Black History Month Blog Series, Part Three
The following is the last of a three-part blog series which confronts the claims of Black Islam concerning roots, racism, and retribution. We want every African American Muslim to know the Truth about Jesus.
“Turn the other cheek?” began my friend Abdul. “Nah, man, I’m not doin’ that.” For many African American Muslims, the Christian faith is seen as a tool of oppression that keeps Black people down. Like Abdul, they see the forgiveness that Jesus calls for in harmful opposition to resistance of oppression. For them, Islam provides the platform to give full vent to anger and rage.
Against this narrative, Henry Louis Gates, Jr., attests that people of passivity have not ever populated the Black Church. This church became a cauldron of Black political action, even dating back to the late eighteenth century; this activism did not come about in spite of but because of the faith of these early African Americans. Like Esau McCauley, they saw “the theological energy of the Bible [as moving] toward liberation” and therefore found biblical models to resist oppression.
This resistance does not diminish the need to forgive. But how does one do that, considering past and present injustices? There is no room for flippant answers here. The pain is real, and the solution cannot be trivial. Enter the gospel. Ephesians 2:16 presents a beautiful picture of reconciliation between Jews and Gentiles after centuries of animosity: these two groups are reconciled “in one body through the cross, thereby killing the hostility” (emphasis added).
At the cross, God’s divine judgment and glorious grace intersect. It is there that injustice meets its match, as God shows himself as supremely just. It is there that the high price of forgiveness is paid once and for all. McCaulley asserts, “It is only by remembering that God’s forgiveness costs him something that I find the divinely given power to pay the cost of forgiveness instead of revenge.”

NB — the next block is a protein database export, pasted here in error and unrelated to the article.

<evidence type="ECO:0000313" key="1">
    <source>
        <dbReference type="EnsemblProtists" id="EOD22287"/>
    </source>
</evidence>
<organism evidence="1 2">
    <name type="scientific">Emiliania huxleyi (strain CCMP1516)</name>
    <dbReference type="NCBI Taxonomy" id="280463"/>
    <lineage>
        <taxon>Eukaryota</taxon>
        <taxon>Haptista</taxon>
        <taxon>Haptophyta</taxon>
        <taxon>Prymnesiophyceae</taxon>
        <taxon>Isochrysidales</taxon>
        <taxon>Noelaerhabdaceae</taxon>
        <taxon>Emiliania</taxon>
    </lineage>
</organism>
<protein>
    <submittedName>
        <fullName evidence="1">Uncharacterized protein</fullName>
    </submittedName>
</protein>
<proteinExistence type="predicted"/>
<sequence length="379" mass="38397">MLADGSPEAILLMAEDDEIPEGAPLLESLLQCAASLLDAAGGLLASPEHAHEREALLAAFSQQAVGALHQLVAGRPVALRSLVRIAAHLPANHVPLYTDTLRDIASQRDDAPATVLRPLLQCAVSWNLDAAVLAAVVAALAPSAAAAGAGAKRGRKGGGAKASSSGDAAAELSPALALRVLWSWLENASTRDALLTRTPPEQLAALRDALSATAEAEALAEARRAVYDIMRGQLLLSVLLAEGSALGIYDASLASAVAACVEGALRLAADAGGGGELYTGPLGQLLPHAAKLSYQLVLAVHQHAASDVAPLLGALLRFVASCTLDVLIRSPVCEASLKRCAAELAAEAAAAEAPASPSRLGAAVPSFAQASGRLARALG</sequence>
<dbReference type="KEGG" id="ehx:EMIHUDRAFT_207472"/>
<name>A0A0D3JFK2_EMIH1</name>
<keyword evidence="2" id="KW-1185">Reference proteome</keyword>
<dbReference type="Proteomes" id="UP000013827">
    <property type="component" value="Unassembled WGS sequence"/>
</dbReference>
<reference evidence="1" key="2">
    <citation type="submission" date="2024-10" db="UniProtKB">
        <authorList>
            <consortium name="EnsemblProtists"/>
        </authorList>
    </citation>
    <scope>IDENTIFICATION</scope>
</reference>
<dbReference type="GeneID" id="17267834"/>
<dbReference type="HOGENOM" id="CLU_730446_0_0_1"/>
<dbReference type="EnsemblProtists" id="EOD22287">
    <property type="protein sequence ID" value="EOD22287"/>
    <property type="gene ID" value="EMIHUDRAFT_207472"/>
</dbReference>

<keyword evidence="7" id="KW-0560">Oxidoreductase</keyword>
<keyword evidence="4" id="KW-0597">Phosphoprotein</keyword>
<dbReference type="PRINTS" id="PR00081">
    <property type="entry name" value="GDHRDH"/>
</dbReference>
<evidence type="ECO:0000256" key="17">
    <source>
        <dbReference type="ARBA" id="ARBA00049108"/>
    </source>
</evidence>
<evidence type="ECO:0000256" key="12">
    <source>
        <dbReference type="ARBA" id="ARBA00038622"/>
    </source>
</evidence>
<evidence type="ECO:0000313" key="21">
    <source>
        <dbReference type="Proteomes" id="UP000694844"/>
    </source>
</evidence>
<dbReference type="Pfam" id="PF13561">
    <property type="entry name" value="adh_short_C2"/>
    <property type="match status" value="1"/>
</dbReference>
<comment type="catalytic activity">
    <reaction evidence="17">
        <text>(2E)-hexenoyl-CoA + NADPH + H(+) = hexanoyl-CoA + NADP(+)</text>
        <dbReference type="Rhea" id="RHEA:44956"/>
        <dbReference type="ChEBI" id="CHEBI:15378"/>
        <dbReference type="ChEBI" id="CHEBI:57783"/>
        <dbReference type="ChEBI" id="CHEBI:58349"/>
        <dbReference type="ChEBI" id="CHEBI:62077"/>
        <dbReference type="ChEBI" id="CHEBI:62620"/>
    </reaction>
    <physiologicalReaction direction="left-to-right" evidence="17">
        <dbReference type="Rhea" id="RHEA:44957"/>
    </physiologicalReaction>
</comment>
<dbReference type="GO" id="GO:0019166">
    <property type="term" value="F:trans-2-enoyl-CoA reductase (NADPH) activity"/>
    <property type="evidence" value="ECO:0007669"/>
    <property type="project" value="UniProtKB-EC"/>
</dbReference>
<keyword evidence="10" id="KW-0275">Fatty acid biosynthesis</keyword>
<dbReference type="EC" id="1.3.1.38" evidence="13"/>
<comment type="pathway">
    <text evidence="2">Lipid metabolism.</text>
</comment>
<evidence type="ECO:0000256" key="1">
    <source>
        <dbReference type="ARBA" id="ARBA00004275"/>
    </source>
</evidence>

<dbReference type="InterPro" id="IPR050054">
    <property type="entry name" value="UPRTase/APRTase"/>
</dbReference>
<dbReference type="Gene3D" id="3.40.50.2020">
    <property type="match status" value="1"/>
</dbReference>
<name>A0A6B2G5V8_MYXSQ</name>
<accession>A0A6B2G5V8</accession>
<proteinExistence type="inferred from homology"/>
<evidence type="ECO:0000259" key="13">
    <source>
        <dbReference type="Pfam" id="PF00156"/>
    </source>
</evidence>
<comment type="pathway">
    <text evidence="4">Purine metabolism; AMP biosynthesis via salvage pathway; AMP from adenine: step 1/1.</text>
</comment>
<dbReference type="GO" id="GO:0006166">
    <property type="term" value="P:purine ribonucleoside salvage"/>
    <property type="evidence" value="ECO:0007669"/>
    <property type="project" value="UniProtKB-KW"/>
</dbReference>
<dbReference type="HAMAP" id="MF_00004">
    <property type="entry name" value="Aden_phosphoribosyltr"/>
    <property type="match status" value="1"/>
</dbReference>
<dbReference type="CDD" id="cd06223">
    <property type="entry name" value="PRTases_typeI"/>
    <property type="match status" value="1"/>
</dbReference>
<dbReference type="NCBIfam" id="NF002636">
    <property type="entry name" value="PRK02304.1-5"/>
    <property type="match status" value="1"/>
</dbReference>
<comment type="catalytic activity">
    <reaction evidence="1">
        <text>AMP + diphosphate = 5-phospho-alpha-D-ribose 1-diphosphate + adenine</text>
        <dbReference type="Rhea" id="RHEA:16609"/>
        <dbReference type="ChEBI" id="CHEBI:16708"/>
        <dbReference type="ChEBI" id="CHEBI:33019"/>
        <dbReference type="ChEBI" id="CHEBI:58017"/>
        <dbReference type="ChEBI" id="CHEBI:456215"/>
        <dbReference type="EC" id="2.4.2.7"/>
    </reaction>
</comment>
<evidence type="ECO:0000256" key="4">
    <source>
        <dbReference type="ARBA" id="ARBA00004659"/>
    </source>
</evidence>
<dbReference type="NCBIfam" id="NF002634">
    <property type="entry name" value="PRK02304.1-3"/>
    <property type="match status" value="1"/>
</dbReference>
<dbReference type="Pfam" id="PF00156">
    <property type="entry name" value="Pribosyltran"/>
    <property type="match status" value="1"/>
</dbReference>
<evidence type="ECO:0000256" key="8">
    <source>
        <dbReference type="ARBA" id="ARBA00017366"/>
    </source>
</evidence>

Without a cross, Muslims have nothing to do with their bitterness and hurts but let them mutate into cancer cells of rage and retribution. Civil Rights activist John Perkins, whose hardships would have led many down a vengeful path, contends, “Revenge is dangerous because it’s never really satisfied with an eye for an eye. Instead, it rushes quickly into punitive excess, taking much more from the offender than is due.” Further, holding on to anger and bitterness “damages [one’s] very soul” causing him or her to view everything that others do or that happens to them “through the eyes of hurt.” The sacrificial death of Christ on the cross enabled Perkins to let go of his pain and to forgive, thus releasing hate’s heavy harness over his life. Here again, the Christian faith shines as the superior choice, as it gives voice to critical resistance while giving believers the power to lay aside the burden of anger and to forgive. Today, Jesus is calling African American Muslims, like Abdul, to bring their painful experiences to the foot of the cross where they will find rest for their souls, for His yoke is easy and His burden is light (see Matthew 11:29-30).
Throughout this month, we have attempted to show that the Christian faith is the superior choice for African American Muslims. Whether it is a question of roots, racism, or retribution, the gospel provides the answer for Black Muslims today.
 Henry Louis Gates, Jr., The Black Church: This is Our Story, This is Our Song (New York, NY: Penguin Press, 2021), xix.  Gates, xix, xx.  Esau McCaulley, Reading While Black: African American Biblical Interpretation as an Exercise in Hope (Downers Grove, IL: InterVarsity Press, 2020), 133.  McCaulley, 132.  John M. Perkins, One Blood: Parting Words to the Church on Race and Love (Chicago, IL: Moody, 2018), 107.  Perkins, One Blood, 107.